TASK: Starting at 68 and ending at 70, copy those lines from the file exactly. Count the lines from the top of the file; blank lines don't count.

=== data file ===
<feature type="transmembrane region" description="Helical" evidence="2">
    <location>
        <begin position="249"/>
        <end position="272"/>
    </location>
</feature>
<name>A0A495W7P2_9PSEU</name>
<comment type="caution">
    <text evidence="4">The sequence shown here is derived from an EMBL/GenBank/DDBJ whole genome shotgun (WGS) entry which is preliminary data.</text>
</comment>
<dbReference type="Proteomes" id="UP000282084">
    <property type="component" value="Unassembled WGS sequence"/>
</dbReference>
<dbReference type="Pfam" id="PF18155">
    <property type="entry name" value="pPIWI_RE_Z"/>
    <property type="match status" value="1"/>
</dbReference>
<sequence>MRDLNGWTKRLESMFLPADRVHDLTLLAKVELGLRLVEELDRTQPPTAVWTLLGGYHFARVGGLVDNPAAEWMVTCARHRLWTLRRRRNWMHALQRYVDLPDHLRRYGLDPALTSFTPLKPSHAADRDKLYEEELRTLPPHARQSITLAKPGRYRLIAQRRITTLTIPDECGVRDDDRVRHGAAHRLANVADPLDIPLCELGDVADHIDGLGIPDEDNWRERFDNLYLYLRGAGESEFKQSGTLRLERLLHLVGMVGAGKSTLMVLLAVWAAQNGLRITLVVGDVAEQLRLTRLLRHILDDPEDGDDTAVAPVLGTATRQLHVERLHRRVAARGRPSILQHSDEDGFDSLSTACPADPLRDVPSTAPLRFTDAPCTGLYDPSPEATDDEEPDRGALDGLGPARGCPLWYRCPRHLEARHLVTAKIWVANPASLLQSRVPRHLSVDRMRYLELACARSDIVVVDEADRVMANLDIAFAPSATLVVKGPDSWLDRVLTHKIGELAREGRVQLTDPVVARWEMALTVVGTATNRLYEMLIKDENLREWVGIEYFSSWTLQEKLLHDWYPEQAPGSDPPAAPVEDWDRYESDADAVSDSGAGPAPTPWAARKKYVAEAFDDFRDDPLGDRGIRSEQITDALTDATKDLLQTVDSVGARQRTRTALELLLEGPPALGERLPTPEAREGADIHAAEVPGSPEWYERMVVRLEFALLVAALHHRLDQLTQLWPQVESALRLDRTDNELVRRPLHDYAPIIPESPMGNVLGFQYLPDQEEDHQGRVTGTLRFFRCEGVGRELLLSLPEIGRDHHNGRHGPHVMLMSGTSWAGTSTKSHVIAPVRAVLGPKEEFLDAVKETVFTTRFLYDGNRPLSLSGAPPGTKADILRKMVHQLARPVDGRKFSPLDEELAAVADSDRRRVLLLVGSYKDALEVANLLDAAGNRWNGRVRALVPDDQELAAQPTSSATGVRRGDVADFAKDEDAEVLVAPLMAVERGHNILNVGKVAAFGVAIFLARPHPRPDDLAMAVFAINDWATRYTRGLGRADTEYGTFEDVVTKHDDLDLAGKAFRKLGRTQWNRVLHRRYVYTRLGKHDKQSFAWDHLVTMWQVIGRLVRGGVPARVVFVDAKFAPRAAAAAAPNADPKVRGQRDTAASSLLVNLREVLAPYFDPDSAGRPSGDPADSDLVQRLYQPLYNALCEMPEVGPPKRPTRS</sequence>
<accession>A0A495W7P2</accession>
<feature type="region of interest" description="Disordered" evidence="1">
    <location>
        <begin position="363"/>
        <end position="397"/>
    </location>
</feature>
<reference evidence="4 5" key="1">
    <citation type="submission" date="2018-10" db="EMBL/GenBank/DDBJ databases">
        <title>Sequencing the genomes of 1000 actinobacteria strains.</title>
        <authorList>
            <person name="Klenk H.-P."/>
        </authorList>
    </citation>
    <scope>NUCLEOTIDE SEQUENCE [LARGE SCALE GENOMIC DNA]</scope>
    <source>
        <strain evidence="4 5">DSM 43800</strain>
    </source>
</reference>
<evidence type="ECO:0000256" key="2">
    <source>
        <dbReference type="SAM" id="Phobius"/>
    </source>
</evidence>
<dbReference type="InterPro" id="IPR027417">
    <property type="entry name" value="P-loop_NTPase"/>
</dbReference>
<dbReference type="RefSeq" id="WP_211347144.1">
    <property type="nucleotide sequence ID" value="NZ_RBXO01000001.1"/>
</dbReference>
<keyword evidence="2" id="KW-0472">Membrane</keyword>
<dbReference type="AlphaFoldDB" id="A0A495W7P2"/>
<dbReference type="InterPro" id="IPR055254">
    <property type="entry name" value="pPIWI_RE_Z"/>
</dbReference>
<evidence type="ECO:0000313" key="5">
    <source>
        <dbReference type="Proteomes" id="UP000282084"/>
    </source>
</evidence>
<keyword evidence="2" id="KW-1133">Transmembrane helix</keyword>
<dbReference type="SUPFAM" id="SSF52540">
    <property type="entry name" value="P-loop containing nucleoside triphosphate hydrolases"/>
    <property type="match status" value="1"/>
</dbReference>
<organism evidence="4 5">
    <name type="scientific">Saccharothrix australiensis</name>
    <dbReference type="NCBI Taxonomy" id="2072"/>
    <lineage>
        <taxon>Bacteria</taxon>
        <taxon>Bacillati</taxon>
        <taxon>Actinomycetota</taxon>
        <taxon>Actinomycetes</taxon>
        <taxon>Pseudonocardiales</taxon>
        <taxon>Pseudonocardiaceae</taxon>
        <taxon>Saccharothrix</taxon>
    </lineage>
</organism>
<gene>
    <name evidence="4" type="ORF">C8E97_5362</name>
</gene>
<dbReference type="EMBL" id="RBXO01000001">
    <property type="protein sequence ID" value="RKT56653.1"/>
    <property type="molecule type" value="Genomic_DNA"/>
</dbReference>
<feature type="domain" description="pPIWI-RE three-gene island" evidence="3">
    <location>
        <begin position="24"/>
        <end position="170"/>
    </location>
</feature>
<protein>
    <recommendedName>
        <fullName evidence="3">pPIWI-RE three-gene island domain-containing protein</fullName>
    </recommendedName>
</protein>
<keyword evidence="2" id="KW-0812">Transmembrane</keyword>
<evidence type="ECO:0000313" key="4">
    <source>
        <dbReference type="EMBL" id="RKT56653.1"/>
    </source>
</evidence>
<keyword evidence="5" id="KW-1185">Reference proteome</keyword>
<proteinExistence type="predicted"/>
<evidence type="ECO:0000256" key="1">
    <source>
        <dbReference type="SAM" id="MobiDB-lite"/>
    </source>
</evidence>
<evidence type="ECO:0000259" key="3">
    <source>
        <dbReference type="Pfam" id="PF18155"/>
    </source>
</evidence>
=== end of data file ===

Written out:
        <taxon>Bacteria</taxon>
        <taxon>Bacillati</taxon>
        <taxon>Actinomycetota</taxon>